SEP 2013

EyeWorld is the official news magazine of the American Society of Cataract & Refractive Surgery.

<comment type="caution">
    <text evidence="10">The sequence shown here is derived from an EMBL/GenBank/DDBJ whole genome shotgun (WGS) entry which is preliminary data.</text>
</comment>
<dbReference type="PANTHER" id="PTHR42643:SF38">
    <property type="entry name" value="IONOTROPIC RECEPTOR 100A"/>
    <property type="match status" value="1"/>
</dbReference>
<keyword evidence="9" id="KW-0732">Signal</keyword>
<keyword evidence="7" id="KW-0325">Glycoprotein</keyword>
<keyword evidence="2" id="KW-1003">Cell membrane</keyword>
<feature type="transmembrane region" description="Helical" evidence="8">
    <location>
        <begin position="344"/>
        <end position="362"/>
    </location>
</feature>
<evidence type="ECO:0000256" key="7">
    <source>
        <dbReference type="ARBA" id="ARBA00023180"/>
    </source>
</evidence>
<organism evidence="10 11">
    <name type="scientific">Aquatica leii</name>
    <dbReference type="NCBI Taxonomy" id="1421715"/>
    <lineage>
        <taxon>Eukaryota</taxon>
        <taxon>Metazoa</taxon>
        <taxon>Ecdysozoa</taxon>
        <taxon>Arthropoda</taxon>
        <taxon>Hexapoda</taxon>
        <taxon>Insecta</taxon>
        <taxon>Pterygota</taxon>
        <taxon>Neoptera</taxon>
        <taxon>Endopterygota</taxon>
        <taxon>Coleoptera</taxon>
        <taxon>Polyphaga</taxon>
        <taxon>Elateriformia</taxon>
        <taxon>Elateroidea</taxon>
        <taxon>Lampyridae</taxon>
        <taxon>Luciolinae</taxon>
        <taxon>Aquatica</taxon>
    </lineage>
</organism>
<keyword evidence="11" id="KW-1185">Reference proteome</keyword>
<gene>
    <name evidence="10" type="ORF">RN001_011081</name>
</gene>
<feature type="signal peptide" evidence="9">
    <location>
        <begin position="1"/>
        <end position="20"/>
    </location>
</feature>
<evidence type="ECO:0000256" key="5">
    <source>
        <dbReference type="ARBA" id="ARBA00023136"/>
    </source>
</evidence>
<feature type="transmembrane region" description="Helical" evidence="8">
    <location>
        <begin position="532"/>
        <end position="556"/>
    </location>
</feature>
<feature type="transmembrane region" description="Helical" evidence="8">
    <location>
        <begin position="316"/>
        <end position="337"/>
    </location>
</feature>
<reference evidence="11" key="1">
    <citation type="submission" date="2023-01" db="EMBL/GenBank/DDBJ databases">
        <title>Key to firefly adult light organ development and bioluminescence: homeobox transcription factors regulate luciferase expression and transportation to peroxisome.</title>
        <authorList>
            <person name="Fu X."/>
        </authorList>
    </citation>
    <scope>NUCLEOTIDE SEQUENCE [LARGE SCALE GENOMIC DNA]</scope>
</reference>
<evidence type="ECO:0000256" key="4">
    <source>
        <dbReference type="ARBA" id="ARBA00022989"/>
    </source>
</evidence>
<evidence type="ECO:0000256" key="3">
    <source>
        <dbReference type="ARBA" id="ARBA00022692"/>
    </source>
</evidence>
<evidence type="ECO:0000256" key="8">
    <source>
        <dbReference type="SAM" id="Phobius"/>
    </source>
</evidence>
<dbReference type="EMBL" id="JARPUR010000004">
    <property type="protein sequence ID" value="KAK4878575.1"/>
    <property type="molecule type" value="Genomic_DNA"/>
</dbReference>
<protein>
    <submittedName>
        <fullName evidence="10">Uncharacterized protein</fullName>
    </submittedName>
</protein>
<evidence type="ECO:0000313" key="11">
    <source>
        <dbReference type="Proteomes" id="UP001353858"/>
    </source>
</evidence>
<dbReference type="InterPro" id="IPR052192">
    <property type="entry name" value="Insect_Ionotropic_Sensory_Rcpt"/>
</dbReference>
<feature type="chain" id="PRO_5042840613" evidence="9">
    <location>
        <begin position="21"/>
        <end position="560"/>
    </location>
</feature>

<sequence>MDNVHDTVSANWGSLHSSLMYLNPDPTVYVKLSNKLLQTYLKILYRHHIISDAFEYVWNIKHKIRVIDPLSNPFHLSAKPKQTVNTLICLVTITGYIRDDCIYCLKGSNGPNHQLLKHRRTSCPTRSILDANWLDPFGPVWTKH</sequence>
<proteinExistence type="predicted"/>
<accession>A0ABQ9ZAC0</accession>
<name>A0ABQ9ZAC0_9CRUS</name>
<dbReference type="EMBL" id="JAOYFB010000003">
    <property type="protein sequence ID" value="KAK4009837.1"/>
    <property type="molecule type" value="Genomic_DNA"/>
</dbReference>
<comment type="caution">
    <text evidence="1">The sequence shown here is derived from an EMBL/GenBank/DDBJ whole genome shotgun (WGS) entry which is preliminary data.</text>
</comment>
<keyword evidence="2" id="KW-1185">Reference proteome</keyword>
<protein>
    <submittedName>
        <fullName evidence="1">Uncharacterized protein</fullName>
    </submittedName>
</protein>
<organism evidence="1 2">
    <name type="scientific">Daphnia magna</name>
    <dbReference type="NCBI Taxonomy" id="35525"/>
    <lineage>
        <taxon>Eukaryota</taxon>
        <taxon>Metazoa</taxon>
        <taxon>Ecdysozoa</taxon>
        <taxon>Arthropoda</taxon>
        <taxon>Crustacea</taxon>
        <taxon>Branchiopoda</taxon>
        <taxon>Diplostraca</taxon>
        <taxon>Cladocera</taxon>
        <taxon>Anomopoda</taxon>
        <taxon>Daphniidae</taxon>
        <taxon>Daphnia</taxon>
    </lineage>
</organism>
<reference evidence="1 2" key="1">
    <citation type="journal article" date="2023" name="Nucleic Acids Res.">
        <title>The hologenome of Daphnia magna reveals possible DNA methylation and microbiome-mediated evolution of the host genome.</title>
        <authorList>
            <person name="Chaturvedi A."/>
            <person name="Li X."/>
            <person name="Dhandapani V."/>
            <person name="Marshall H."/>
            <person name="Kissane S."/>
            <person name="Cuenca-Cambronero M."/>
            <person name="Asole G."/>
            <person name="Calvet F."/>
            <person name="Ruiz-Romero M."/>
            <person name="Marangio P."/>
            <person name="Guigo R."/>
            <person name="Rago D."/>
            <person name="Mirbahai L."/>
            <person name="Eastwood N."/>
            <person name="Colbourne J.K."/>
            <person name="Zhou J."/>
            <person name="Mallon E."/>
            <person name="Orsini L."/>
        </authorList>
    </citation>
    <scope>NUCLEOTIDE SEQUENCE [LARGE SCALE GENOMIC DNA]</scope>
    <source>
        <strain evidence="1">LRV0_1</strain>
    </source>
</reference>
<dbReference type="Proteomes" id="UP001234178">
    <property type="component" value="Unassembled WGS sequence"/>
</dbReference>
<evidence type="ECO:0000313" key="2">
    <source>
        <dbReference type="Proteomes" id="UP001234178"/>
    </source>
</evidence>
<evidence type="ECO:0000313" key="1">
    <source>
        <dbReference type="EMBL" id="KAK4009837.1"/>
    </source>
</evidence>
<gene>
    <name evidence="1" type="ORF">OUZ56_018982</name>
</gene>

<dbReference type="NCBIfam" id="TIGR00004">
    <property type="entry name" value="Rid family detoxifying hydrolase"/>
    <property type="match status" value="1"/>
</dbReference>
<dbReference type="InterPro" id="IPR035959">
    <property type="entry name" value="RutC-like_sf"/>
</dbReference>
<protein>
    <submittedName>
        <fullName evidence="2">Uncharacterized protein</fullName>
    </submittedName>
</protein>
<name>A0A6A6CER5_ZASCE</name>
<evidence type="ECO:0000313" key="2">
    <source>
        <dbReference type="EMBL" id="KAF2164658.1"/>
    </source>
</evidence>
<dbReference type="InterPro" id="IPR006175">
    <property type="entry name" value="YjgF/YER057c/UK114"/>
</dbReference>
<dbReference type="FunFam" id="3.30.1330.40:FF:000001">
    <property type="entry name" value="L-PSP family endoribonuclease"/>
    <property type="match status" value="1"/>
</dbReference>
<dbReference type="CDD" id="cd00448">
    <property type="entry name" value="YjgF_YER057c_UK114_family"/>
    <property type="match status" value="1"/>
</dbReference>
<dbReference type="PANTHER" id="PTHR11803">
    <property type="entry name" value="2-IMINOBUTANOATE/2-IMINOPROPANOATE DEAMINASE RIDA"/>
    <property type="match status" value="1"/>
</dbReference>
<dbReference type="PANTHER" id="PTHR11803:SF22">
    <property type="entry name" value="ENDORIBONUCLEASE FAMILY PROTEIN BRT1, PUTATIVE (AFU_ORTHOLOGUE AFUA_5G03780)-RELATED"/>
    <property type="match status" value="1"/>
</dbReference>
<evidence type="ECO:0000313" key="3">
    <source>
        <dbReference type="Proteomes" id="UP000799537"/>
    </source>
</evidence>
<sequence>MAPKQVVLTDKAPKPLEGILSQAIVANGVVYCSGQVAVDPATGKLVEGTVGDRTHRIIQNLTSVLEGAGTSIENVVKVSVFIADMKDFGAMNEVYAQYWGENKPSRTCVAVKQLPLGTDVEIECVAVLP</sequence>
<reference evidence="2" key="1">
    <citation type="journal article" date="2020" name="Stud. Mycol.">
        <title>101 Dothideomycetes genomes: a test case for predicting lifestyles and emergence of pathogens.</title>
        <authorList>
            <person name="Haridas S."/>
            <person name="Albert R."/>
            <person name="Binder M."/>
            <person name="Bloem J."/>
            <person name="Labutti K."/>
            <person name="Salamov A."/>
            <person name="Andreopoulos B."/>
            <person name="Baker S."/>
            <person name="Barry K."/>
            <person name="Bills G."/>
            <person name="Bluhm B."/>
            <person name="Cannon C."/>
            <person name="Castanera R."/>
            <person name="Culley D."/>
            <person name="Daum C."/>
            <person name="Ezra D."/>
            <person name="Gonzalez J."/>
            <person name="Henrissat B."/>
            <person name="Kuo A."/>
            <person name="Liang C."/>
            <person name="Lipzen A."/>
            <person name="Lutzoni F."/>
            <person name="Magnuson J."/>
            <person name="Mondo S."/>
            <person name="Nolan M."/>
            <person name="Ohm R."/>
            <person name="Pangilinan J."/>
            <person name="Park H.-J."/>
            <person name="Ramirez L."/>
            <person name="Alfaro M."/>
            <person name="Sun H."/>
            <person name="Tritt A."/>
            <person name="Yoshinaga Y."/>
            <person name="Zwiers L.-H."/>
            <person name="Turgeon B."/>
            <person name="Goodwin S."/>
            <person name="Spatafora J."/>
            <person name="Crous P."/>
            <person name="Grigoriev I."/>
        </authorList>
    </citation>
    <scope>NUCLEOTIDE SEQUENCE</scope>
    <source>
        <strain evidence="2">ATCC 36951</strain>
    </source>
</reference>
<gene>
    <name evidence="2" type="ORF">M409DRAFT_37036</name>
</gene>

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64 EW CORNEA September 2013 Pharmaceutical focus ABCs of OTC artificial tears by Maxine Lipner EyeWorld Senior Contributing Writer Lissamine green staining in a patient with Sjogren's syndrome. Such patients often rely on artificial tears to help alleviate symptoms. Fingertip with a drop of lubricant about to be placed on the nasal canthus, in the region of the caruncle Source: Minas Coroneo, MD Source: Stephen C. Pflugfelder, MD A foray into the over-thecounter (OTC) artificial tear aisle of any major drugstore can be a daunting experience for dry eye patients going it alone. With what must seem like a jumble of ingredients, there's no telling what distinguishes these. Or is there? Several leading practitioners told EyeWorld what to look for here. Having a roadmap is important for patients because a hit-or-miss trial can be pricey, said Stephen C. Pflugfelder, MD, professor of ophthalmology, Baylor College of Medicine, Houston. "Especially if they're using preservative-free drops, it's going to cost them a minimum of $15, if not $30," Dr. Pflugfelder said, adding that is just for one bottle. Key ingredients At the base level, Dr. Pflugfelder said, artificial tears are regulated by an FDA monograph that allows manufacturers to use a number of different ingredients. Some of these approved agents include polyvinyl alcohol, carboxymethylcellulose, and hydroxypropyl methylcellulose. These have a range of viscosities, with patients having differing points of view on comfort. "For instance, polyvinyl alcohol, which has been around for a long time, is pretty thin and non-viscous, and a lot of patients like that," Dr. Pflugfelder said. "If given a choice between a viscous artificial tear and a non-viscous polyvinyl alcohol tear, probably 50% of my patients would go with the polyvinyl alcohol." He observed that the first preservative-free artificial tears, which came out in the 1980s, the popular Refresh Tears (Allergan, Irvine, Calif.), were polyvinyl alcohol. Today, Refresh Lubricant Eye Drops (Allergan) continue to include this. Still, Dr. Pflugfelder has other patients who prefer Celluvisc Tracking continued from page 61 Cytomegalovirus-positive corneal stromal edema with keratic precipitates after penetrating keratoplasty: A case control study. Cornea. 2013;32:1094-1098. 3. Anshu A, Chee SP, Mehta JS, Tan DT. Cytomegalovirus endotheliitis in Descemet's stripping endothelial keratoplasty. Ophthalmology. 2009;116:624-630. 4. Koizumi N, Suzuki T, Uno T, et al. Cytomegalovirus as an etiologic factor in corneal endotheliitis. Ophthalmology. 2008;115:292-297. Editors' note: The physicians have no financial interests related to this article. Contact information Hannush: 215-752-8564, sbhannush@gmail.com Chee: 65-6227-7255, chee.soon.phaik@snec.com.sg Tan: 65-9818-1962, Donald.tan.t.h@snec.com.sg (Allergan), which contains 1% carboxymethylcellulose and that, he noted, could be the most viscous tear. "Patients think that it hangs around in their eye, and it makes them feel better," he said. Unfortunately, he added, there's usually no telling which patient will prefer which drop. Likewise, the Refresh Optive (Allergan) line also uses carboxymethylcellulose but in addition has osmoprotectants such as L-carnitine and erythritol. "They help to blunt the effect of high osmolarity on cells by preventing them from shrinking and getting inflamed," he explained. As Michael A. Lemp, MD, clinical professor of ophthalmology, Georgetown University, and George Washington University, Washington, D.C., explained it, the approach taken with these osmoprotectants was to mimic the protective mechanisms found in animals who reside in adverse osmolar environments. "They found that some animals absorb certain solutes that go into the cells, attract water, and retain it inside the cells," Dr. Lemp said. Another tactic tried is to combine other artificial tear ingredients with a lipid that would retard evaporative tear loss, Dr. Lemp added. One product incorporating this technique is Soothe (Bausch + Lomb, Rochester, N.Y.). "[The company) believes that when they put a lipid in the eye, the formulation will divide into layers in the tears of the tear film, augment whatever remains of the oil gland secretion there, and form a thicker lipid layer on the tear film and retard evaporation," Dr. Lemp said. Likewise, Dr. Pflugfelder noted that Systane Balance (Alcon, Fort Worth, Texas) contains mineral oil. Meanwhile, the rest of the Systane line, he noted, contains an HP-guar additive. "It's a bean protein that increases the viscosity and binds to the cornea," Dr. Pflugfelder said. Tamping down tear film osmolarity, thought to have a better effect on the ocular surface, is another approach taken to relieve dryness. "Tears containing hyaluronic acid will lower the tear film osmolarity," Dr. Lemp explained. "If you use the drop on a regular basis over several months and then you measure the osmolarity a day after you put any drops in at all, it will still be down." He said that hyaluronic acid is also a very hygroscopic molecule. "It has water molecules hanging on to it," he said. "So for every molecule of hyaluronic acid you're bringing a lot of molecules of water to the surface of the eye." Blink Tears (Abbott Medical Optics, Santa Ana, Calif.) for a long time was the only one to contain hyaluronic acid, Dr. Pflugfelder said, adding that now Oasis Tears (Oasis Medical, Glendora, Calif.) does as well. Another property of hyaluronic acid is that it thins when patients blink, so even though a hyaluronic acid containing tear may be viscous, patients tend not to mind. How big a difference do such ingredients make? Minas T. Coroneo, MD, professor and chairman, Department of Ophthalmology, University of New South Wales, Sydney, Australia, recently conducted a small in-house study comparing various tears. "We used one that was hypotonic, one that had hyaluronic acid, and the third was an ordinary one," Dr. Coroneo said. "We didn't show much difference in staining of the cornea or the tear breakup time." Dr. Coroneo terms this disappointing, but not surprising. "One of the reasons I think there are so many products out there is that the ideal lubricant has yet to be developed, and there isn't one that has beaten the rest of the market," he said. He points to autologous tears as